The Business Year

Hendrik Kelner

Director General, Tabadom Holding

Javier Elmudesi

Factory Manager, Tabacalera de Garcí­a

What role does domestic and international demand play in your business activity? HENDRIK KELNER For Tabadom, the local market is not important. We only sell cigars to stores that have […]

What role does domestic and international demand play in your business activity?

HENDRIK KELNER For Tabadom, the local market is not important. We only sell cigars to stores that have the conditions to preserve their quality, which sometimes can be a problem because there are not many stores that meet our requirements. In the Dominican Republic, our biggest demand comes from tourists, but that is still a small market for us. Tabadom now has a distribution company that sells in the Dominican Republic; however, it is very limited. Our cigars are expensive, so not too many people in the Dominican Republic are able to afford them. There are a lot of other factories that produce less expensive cigars, and I think they play an important role in the industry.

JAVIER ELMUDESI Today, 97% of our production is exported, with the US and Europe our main markets. We are entering the Asian market, and I believe that our exports to this area will become important for our foreign activities in the near future. Every year we launch new products in our existing markets, because it is important to diversify the product portfolio and consolidate our presence in those markets.

What trends have you spotted in the cigar industry recently?

HK The strong cigar has a greater advertising appeal; people talk more about stronger cigars. However, the biggest sellers are not the strong cigars. Consumers are very loyal and they don’t often look for different experiences. In the US, it’s a less mature market. There are more people that like a strong cigar. Something that is clear in the market is that people prefer cigars with a bigger ring gauge and shorter length; this is because people don’t have time to smoke anymore and especially because in many countries it’s difficult to find a place to smoke.

What is the touristic potential of the cigar-making industry?

JE Over the years, we have come to understand the importance of our production infrastructure, the area we are based on, and the opportunities we have to show how cigars are made to many of the tourists that visit the Dominican Republic every year. For that reason, we offer limited tours around our production facilities, which has actually allowed many people to discover the wonderful cigar-making industry and the many people that it employs. In this regard, we are very proud of our history, culture, and tradition, and being able to show people how we work and how important the staff is provides us with unique feedback.

How will changes to the labor code and tax reforms affect the industry?

HK This will affect us in two ways. The first is the government proposes changes to free trade zone (FTZ) regulations. One is an increase in the sales tax on the local market. However, this is not so important for the tobacco industry. The other is that the government proposes a tax of 10% on dividends, which again is not too important because the majority of the industry doesn’t make a profit, meaning there are no dividends to tax. These are not important to us, but it is a change. When companies come to the Dominican Republic, it is because they analyze different countries and they decide to come here because of the conditions of the FTZs; however, if they change the rules, it could affect investment.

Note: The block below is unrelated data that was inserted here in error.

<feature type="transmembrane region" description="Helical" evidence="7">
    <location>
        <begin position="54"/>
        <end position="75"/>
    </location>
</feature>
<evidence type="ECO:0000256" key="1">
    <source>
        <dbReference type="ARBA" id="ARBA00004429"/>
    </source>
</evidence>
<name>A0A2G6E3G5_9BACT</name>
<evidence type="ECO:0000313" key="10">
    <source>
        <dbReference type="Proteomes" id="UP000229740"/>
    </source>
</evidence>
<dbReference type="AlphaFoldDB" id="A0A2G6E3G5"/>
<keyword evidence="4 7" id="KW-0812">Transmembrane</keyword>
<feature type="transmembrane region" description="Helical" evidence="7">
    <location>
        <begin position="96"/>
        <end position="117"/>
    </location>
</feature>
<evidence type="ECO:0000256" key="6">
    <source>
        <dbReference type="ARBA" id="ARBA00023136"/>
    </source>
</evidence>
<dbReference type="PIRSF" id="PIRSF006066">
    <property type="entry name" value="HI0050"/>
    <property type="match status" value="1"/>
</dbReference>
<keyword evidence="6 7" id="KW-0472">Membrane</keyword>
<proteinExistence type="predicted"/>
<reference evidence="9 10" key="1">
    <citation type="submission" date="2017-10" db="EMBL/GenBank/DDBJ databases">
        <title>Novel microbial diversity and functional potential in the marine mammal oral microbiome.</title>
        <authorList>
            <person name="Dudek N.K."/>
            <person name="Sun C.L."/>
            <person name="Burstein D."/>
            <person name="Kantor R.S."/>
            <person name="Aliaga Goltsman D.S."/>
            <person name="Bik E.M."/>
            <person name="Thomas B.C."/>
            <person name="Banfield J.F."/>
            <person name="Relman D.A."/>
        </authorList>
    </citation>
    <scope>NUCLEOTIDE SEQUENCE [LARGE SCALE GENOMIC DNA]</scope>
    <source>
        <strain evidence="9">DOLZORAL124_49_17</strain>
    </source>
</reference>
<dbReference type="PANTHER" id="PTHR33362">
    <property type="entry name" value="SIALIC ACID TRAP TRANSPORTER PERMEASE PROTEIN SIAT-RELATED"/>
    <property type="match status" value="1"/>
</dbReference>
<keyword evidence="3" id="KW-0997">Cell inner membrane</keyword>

JE In the US we have seen an increased demand for more complex cigars in terms of flavor and aroma, prioritizing stronger varieties. In terms of packaging, it depends on the marketing strategy—we produce boxes of 10, 20, or 25 cigars. Behind the success of any company there is a good stock of tobacco, and Tabacalera de Garcí­a possesses one of the best tobacco inventories in the world, both in terms of quality and quantity. For example, we have at least two years’ worth of stock in order to address an unsatisfactory harvest year. The experience the company holds in the industry and its vast network of international ties and agreements sets it apart from the competition.

What is your forecast for the cigar industry over the next few years?

HK Because of the high price of handmade cigars, we will maintain our market share. However, machine-made cigars are in huge demand and that demand is growing every year. Santiago is the number-one producer of machine-made cigars, and that’s a product for the US market. This is good because it increases employment, and also because those types of cigars use the tobacco from poor farmers. For me, this is more important because today the industry is growing too fast; only 15% of the tobacco is Dominican. Much of the cheap tobacco comes from India, Pakistan, or Bangladesh. This is a big opportunity for the Dominican Republic, and this is where the future of tobacco is. While machine-made cigars are not our business, it is good for the country.

How significant is the company’s investment in workforce capacitation and training?

JE Training and capacitation are key elements of our industry, and we place heavy attention on the recruiting process. In fact, Tabacalera de Garcí­a has its own training school, and we only hire cigar-making professionals after a six-month period in which they are assigned experienced mentors that monitor their learning process. Therefore, we strongly invest in workforce capacity, putting a lot of emphasis on the cigar-making culture of the company. About 65% of our employees are women. Although we do not have any preference when hiring cigar-making professionals, most of the industry’s workers are women.



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